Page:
Summer of Trad Climbing

Summer of Trad Climbing

By Ramon Marin

Ramon, long-standing Alpkiteer and friend of Alpkit, got in touch to tell us about his summer of trad climbing, looking back on our revisiting of the outdoors after a tough two years.

Ramon, long-standing Alpkiteer and friend of Alpkit, got in touch to tell us about his summer of trad climbing, looking back on our revisiting of the outdoors after a tough two years.

All of us have re-invigorated our love for the outdoors after the exceptionally difficult past two years. I was no different and I tried to spend as much time climbing outside as I could, hardly visiting an indoor wall in the last ten months. With such a drive, the main issue was finding partners to share the adventures with. Luckily, after years of nurturing my partnerships, I have a good roster of like-minded people I can rely on. This past summer my sport climbing wasn’t going as well as I hoped due to the aforementioned lack of training indoors, so mid-summer I rallied the troops for three separate trips to get my trad climbing fix. Andre, Arlo and Andre all signed up to my to-do list, which always helps!

Ramon trad climbing in Alpkit jacket
Ramon trad climbing in Alpkit fleece

I started with Andre in mid-July with a quick hit of the Moelwyns in North Wales. First was Clogwyn Yr Adar with the softly grade and low stress E5’s there, followed by a quick headpoint of Caff's excellent and photogenic E7 called "Meirionnydd". We had another couple of days at Gogarth, where I put the Alpkit Griffon fleece and the Katabatic jacket through their paces. I just wished I had brighter colour rather than black! The Griffon is great for trad climbing due to its waffle construction that can vent really well to prevent overheating when you are trying hard.

Next was Arlo, who agreed to a week down south in Devon, Cornwall and Dorset, where the main prize was the aptly named and totally unique "Booby Prize". It's a tricky E7 due to the nature of the rock, which you guessed, has the shapes of boobs all over the wall. It took me a couple of day's work to get a clean ascent, and it was a memorable experience to climb such a unique feature.

Next was Dorset, where I had one last classic E5 to do, Polaris at Blackers Hole. This route has been on my list for over a decade, but finding partners to do it is quite hard. The climbing involves three pitches of fairly sustained climbing, one being a lateral traverse, making retreat practically impossible, the only way is up. We found that out the hard way as the route was dripping with condensation, making the guano-covered rock impossible to hold on. I managed to do the crux mostly clean, but finally slipped off as I approached the belay. Arlo had to aid-climb the last pitch, which made for very slow progress. It took us eleven hours car-to-car to get the route done, finishing in the dark and wet!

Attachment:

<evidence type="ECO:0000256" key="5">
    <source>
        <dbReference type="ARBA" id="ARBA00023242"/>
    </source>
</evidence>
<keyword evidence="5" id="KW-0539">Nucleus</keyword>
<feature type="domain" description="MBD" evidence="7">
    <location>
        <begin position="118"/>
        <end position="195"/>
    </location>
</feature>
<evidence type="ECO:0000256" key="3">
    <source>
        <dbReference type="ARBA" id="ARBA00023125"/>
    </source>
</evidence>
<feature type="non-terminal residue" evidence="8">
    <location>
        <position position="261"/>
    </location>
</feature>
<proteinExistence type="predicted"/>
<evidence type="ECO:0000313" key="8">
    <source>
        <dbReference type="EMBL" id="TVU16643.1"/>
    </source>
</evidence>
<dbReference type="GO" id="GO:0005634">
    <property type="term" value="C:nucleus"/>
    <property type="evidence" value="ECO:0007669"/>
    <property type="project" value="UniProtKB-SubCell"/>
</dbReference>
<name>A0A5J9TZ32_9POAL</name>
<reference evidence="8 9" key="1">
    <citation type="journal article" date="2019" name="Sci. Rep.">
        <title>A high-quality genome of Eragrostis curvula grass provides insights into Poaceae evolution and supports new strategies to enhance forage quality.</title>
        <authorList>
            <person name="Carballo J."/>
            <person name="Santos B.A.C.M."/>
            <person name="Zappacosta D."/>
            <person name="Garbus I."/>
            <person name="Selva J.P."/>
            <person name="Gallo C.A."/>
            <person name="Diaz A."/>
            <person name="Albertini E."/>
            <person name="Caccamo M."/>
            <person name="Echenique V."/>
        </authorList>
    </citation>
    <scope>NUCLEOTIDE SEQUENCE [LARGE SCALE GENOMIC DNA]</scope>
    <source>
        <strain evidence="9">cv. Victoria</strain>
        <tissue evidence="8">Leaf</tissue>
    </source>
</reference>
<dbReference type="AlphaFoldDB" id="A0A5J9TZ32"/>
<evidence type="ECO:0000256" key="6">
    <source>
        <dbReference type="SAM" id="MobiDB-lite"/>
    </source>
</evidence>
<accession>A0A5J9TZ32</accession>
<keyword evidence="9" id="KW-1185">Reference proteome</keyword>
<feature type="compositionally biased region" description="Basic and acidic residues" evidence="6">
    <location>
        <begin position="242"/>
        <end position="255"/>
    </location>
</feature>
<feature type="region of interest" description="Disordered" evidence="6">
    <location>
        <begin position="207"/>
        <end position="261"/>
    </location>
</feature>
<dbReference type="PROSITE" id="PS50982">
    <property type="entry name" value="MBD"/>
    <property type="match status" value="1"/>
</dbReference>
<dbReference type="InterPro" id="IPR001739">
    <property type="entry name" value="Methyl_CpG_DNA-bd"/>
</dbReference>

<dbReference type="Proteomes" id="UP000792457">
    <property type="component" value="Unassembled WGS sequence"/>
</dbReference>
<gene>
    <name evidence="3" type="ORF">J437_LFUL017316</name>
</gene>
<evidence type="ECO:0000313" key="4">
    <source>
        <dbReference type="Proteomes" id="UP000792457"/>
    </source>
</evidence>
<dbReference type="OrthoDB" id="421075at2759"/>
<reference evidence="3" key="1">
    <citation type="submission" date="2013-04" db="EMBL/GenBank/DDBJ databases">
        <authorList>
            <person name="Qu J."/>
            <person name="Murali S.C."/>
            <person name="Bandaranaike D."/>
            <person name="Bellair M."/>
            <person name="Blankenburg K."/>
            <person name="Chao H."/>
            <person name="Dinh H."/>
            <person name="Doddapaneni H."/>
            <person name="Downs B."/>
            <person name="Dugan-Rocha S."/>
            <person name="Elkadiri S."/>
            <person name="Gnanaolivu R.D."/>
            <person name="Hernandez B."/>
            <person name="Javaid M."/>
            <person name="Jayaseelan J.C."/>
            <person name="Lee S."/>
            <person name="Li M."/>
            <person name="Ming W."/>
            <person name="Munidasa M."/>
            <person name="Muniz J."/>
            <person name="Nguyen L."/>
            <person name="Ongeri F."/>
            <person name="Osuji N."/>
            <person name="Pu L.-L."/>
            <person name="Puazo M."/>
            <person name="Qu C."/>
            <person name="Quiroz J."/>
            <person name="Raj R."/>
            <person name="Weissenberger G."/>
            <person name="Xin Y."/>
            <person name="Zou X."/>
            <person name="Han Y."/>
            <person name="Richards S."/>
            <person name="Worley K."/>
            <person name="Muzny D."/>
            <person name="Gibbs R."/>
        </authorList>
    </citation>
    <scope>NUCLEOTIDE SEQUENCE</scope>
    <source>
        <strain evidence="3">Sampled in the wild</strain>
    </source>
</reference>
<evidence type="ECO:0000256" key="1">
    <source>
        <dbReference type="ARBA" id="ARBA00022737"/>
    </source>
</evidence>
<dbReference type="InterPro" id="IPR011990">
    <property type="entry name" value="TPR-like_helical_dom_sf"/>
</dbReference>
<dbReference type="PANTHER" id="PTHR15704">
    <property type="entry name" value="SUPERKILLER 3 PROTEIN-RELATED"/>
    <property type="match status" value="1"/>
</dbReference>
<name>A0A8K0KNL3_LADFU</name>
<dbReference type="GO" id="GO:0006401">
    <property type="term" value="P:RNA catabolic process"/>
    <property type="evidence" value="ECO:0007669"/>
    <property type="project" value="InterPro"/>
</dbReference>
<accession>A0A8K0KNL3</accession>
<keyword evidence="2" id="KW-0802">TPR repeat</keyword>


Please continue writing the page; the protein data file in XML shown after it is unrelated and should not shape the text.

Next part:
Ramon trad climbing
Ramon trad climbing

Finally, I had Tom line up for another week in early September. My main objective of the trip was to do "Space Mountain", the classic E5 at Craig-y-Forwyn. However we started back at the Moelwyns again as I wanted Tom to experience "Meirionnydd" himself, and I wanted to have a crack at another of the Caff's classics up there, and E6 called "Ci Ddu". We both succeeded in our ascent just as dark set in. The following day we headed to the main event, "Space Mountain", which has a reputation for being hard. I set off for the onsight, however, as expected, I found it pretty hard. It took me a few ups and down to suss out the moves and gear to finally commit to the moves, which thankfully I managed to do without falling.

Next Tom also had an attempt which resulted in him falling off the last move before topping out. He got it next go however. We finished our trip in Gogarth, where whilst attempting and onsight of an E5 called "Horrowshow" I managed to dislocate my hip on a hard move. I managed to pop the hip back in place and retreat safely, but that put to an end to my summer climbing, which to be honest, was one that exceeded expectations. It's not like I climb E7 very often, but to climb two consecutively of such quality was beyond my wildest dreams.

Bouldering Mats

Small bouldering pad for sit starts and up-close impacts, 80 x 50 x 6cm
Taco bouldering mat for your local circuit, 100 x 100 x 8cm
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Large taco bouldering pad for frequent boulderers, 134 x 100 x 11cm
Hinge style pad ideal for frequent boulderers, 100 x 132 x 11cm
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Cordura® chalk bag with waist strap for sport, trad or bouldering
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